BRADENTON, Fla. -- The last thing Mike Carp wants to do is analyze his Spring Training statistics. Carp, who thrived in a part-time role with the Red Sox last season, came into Sunday's game batting just .133 for the Grapefruit League season and dismissed any talk about a slow spring start.
"When the switch flips, the season starts," said Carp, who homered in Boston's 4-1 win over the Pirates. "Obviously, it's just about preparation, right now. It's about getting your eyes working, getting your body working and trying to figure out any keys that you need to get going for the season."
Carp has experience in this department. The former ninth-round Draft pick batted just .178 during Spring Training last year, and then he put together the best season of his brief career. Carp batted .296 with nine home runs in 86 games last year, establishing himself as a key bench cog for Boston.
Usually, when a young player has a big year, he can expect an expanded role. But not when he is a member of the World Series champions. Carp, who plays first base and both corner-outfield slots, is blocked from gaining a greater share of at-bats by star-caliber players like David Ortiz and Mike Napoli.
Carp, to his credit, is more concerned about winning again than he is in starting elsewhere.
"They found plenty of at-bats for me last year -- and it worked," Carp said. "Hopefully, they can find a little more this year, but we're trying to win. The whole goal is to go out and win a world championship -- and we did that last year. The formula for success is there. We'll try to keep on a winning track, and when I get the opportunity to be in a game, I'm going to do everything I can to help the team win that day."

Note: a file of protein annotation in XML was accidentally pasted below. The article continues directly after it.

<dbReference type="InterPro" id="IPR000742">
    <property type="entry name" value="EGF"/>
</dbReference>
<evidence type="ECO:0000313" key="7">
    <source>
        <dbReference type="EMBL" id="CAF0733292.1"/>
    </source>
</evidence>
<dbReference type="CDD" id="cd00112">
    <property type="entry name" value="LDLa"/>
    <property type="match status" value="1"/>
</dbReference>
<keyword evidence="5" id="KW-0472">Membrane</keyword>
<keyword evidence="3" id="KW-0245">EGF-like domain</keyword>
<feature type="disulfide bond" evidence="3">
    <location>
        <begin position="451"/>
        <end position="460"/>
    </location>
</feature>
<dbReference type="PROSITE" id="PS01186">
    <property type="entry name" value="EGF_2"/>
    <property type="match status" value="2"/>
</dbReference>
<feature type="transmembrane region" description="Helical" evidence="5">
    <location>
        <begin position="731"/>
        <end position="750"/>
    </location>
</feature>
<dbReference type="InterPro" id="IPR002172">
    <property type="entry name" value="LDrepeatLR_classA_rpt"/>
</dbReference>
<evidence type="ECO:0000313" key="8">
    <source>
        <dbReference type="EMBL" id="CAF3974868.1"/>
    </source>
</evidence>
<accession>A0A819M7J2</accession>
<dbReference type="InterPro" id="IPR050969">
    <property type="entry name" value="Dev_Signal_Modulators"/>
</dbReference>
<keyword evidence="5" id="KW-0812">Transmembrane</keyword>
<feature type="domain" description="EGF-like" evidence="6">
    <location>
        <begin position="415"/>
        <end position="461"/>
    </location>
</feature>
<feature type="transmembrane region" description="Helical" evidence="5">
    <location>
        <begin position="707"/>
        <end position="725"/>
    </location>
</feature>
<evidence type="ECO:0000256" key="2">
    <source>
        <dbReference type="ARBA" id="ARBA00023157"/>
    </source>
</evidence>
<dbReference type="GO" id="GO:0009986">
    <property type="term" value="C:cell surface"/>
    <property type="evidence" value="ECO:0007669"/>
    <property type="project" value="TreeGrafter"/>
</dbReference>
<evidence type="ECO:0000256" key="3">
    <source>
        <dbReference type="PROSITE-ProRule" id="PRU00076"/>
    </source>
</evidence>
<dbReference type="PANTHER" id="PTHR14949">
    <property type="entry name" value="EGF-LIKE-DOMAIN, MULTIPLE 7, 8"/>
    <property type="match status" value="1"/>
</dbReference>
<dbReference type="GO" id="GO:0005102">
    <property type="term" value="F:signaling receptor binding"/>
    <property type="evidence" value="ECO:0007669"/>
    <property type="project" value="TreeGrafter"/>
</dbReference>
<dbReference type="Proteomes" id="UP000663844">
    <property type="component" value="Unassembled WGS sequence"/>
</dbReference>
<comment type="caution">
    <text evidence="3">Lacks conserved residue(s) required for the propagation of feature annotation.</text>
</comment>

"He did a great job -- not only accepting the role, but staying ready and performing as good as we could've hoped," added manager John Farrell about Carp's results in '13. "He came up with a number of big hits. We've grown accustomed to his and other players' versatility. He and [Daniel] Nava [are] a couple guys who can go to different positions. We see him in the same role [this year]."
Carp, who was purchased from the Seattle Mariners last February, has never had 300 at-bats in a season. He set a career best with 290 at-bats in 2011, and last year was the only other season in which he's had more than 200 at-bats in the big leagues. Carp spent the entire 2013 campaign with the Red Sox, and he said on Sunday that he doesn't spend time thinking about starting somewhere else.
"It's an unrealistic thing to think about. The whole goal is to play every day -- whether it comes this year or next year," Carp said. "I'd be waiting with arms wide open for 500 at-bats. But if my role doesn't permit that this year, that's what it is. I can only control what I can control and do the best I can."
Spencer Fordin is a reporter for MLB.com. This story was not subject to the approval of Major League Baseball or its clubs.